Neo-avant-garde

Front Cover
David Hopkins
Rodopi, 2006 - Art - 454 pages
0 Reviews
The neo-avant-garde of the 1950s, 60s and 70s, is due for a thoroughgoing reassessment. This collection of essays represents the first full-scale attempt to deal with the concept from an interdisciplinary standpoint. A number of essays in this book concentrate on fine art, particularly painting and sculpture, thereby adding significantly to the growing art historical literature in the field, but a number of the contributions also focus on poetry, performance, theatre, film, architecture and music. Given that there are also major essays here dealing with geographical blindspots in current neo-avant-garde studies, with thematic issues such as art's entanglement with gender, mass culture and politics, with key neo-avant-garde publications, and with the purely theoretical problems attaching to the theorisation of the topic, this collection offers a multi-dimensional approach to the subject which is noticeably lacking elsewhere. Taken together these essays represent a consolidated attempt at re-thinking the 'cultural logic' of the immediate post-World War II period.
 

What people are saying - Write a review

We haven't found any reviews in the usual places.

Contents

Marcel Duchamp Robert Morris and NeoAvantGarde Irony
19
Frank OHaras Process Poems
37
NeoDada Junk Aesthetic and Spectator Participation
49
ACROSS ART FORMS
73
NeoDada Performance Art
75
On the Reconciliation of Tradition and Invention in Concrete Poetry
97
Ruptures and Continuities in AvantGarde Art
119
CENTRESPERIPHERIES
143
Joe Brainards Queer Seriousness or How to Make Fun out of the AvantGarde
277
DISCOURSEPOLITICS
299
The Conversational Aesthetic of Conceptual Art
301
Towards a Situationist AvantGarde Today
311
DISSEMINATION
331
Movens or The Aesthetics of Movement as a Programmatic Perspective
333
Long Live the AvantGarde
351
THEORETICAL REFLECTIONS
369

Minimal Requirements of the PostWar AvantGarde of the 1960s
145
The Ruptura Proclaimed by Brazils SelfStyled Vanguardas of the Fifties
161
Architecture and the NeoAvantGarde in 1960s Brazil
197
HIGHLOW
221
Robert Desnos and Philippe Soupault
223
Richard Hamilton Domesticity and PostAvantGardism
243
BODYGENDER
261
Gender Trouble? Body Trouble? Reinvestigating the Work of Marisol Escobar
263
Towards a Reconciliation of Man and Nature Nature and Ecology in the Aesthetic AvantGarde of the Twentieth Century
371
Production Structure and Obedience in John Cages Lecture on Nothing
389
The Repetition Trauma and Deferred Completion of the AvantGarde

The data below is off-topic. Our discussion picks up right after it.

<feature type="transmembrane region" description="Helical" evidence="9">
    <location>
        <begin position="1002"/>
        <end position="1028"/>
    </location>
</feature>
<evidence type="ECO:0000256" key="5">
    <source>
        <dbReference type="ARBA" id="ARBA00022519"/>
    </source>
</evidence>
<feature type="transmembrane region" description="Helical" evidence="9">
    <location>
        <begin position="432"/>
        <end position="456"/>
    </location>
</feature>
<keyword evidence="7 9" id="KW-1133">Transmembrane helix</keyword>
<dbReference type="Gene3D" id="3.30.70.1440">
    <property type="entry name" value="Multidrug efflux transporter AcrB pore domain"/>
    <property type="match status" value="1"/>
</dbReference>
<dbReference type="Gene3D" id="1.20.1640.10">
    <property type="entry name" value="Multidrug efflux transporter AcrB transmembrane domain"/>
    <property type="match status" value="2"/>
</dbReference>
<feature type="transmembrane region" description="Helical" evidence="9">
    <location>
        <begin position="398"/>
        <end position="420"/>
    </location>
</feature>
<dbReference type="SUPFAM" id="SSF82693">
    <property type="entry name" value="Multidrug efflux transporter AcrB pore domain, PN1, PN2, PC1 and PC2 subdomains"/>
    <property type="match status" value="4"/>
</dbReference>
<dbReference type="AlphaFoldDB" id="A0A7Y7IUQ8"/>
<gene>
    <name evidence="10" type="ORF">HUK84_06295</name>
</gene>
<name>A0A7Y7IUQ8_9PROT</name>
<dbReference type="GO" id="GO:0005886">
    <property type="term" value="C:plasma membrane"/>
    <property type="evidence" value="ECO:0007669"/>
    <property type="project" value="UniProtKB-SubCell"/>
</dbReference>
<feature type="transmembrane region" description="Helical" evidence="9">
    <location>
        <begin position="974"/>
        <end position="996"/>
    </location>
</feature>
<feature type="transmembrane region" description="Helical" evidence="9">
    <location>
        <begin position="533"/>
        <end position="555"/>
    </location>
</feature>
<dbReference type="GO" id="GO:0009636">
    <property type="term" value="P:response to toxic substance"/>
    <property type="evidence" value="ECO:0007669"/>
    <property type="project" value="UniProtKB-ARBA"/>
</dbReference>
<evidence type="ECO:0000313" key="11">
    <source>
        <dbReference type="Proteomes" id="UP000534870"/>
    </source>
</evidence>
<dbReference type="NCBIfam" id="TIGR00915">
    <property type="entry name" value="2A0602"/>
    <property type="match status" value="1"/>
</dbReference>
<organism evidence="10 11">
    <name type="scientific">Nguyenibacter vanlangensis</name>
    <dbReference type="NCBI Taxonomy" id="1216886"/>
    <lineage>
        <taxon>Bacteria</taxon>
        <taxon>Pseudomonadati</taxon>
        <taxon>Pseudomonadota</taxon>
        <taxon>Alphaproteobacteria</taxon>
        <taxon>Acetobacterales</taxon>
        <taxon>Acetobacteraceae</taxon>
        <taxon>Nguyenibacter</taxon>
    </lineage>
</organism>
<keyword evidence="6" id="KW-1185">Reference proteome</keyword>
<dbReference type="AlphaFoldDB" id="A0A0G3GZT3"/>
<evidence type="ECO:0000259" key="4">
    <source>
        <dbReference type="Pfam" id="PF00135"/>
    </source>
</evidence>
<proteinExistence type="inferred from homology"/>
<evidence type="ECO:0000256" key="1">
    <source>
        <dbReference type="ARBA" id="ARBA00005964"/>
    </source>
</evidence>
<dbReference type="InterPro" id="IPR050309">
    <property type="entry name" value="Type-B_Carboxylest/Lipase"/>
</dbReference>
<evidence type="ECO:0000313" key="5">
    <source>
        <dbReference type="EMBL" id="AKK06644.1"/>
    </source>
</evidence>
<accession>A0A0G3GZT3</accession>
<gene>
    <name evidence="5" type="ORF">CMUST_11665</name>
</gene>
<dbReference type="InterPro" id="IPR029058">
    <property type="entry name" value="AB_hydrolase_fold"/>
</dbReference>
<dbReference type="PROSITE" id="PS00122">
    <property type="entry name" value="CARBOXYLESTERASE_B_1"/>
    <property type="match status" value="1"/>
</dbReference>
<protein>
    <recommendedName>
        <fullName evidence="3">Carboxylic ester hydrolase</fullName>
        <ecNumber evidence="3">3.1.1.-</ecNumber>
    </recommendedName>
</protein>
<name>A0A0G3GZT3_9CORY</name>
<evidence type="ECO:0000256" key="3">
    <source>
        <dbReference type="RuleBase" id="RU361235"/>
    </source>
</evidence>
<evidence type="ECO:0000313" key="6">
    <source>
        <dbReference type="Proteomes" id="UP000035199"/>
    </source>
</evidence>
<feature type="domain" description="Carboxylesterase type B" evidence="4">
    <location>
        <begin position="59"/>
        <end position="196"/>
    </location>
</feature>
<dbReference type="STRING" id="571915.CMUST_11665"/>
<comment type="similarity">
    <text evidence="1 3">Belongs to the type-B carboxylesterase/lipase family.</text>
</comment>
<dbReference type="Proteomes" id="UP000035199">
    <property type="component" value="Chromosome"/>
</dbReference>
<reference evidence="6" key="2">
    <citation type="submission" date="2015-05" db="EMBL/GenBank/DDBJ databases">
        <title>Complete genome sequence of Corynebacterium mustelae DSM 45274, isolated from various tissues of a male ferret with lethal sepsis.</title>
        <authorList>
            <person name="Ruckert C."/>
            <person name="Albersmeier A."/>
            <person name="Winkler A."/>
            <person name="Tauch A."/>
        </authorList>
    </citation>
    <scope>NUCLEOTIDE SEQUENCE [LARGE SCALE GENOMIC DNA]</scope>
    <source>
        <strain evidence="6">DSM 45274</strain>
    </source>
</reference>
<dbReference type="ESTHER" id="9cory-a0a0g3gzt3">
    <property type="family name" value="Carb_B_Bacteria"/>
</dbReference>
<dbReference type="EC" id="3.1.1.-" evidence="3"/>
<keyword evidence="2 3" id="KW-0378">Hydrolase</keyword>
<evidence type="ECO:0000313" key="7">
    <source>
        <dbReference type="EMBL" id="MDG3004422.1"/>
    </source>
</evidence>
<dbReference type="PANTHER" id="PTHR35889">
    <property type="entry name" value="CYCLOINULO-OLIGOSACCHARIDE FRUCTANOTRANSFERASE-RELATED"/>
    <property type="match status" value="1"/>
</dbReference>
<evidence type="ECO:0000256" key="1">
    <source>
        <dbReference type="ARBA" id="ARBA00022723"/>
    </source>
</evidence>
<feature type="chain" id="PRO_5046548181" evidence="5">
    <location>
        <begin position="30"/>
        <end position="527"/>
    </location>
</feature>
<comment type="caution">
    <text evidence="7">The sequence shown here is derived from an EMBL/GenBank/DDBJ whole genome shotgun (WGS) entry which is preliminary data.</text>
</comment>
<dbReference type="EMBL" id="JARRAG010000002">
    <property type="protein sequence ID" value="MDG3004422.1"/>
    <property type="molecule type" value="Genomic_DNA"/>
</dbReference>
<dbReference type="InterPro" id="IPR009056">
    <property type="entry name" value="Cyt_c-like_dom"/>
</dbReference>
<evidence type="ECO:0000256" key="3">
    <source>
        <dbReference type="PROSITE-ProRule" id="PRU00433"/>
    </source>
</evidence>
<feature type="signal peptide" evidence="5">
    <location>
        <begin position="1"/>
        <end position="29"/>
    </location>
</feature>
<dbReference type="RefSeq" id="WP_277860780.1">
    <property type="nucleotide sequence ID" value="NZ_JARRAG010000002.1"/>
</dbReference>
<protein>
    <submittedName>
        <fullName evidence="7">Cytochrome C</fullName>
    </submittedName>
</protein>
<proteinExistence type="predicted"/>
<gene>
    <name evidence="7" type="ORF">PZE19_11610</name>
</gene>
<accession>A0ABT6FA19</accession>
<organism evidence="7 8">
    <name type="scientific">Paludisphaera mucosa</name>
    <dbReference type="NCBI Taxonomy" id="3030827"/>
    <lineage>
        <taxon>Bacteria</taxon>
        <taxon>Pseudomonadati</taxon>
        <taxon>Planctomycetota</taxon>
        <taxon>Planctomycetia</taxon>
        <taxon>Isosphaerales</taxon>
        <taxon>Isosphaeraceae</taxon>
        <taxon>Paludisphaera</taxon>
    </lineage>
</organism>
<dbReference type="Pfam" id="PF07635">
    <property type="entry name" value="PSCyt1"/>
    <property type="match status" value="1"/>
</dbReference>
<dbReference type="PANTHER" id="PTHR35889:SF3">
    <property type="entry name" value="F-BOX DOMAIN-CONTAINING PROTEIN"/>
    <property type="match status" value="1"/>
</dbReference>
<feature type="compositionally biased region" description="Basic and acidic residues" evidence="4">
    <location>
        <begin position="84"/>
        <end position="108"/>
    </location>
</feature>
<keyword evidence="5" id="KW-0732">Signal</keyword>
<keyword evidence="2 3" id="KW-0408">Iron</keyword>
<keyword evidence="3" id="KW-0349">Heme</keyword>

403
List of Illustrations
423
Abstracts
427
Contributors
437
Index
445
Copyright

Other editions - View all

Common terms and phrases

Popular passages

Page 41 - At a certain moment the canvas began to appear to one American painter after another as an arena in which to act —rather than as a space in which to reproduce, re-design, analyze or "express" an object, actual or imagined.
Page 25 - Pollock . . . left us at the point where we must become preoccupied with and even dazzled by the space and objects of our everyday life, either our bodies, clothes, rooms, or, if need be, the vastness of Forty-Second Street.
Page 29 - It seemed that there had been a reality there that had not had any expression in art. The experience on the road was something mapped out but not socially recognized. I thought to myself, it ought to be clear that's the end of art. Most painting looks pretty pictorial after that. There is no way you can frame it, you just have to experience it.
Page 21 - I am for an art that takes its form from the lines of life itself, that twists and extends and accumulates and spits and drips, and is heavy and coarse and blunt and sweet and stupid as life itself.
Page 29 - This drive was a revealing experience. The road and much of the landscape was artificial, and yet it couldn't be called a work of art.
Page 43 - Personal Poem Now when I walk around at lunchtime I have only two charms in my pocket an old Roman coin Mike Kanemitsu gave me and a bolt-head that broke off a packing case when I was in Madrid the others never brought me too much luck though they did help keep me in New York against coercion but now I'm happy for a time and interested...
Page 4 - Yet it is true that once the avant-garde had succeeded in "detaching" itself from society, it proceeded to turn around and repudiate revolutionary as well as bourgeois politics. The revolution was left inside society, a part of that welter of ideological struggle which art and poetry find so unpropitious as soon as it begins to involve those "precious" axiomatic beliefs upon which culture thus far has had to rest.

About the author (2006)

David Hopkins is Professor of Art History at the University of Glasgow. His previous publications include After Modern Art 1945-2000 (2000), Dada and Surrealism: A Very Short Introduction (2004) and Marcel Duchamp and Max Ernst: The Bride Shared ( 1998 ) all published by Oxford University Presss.

Bibliographic information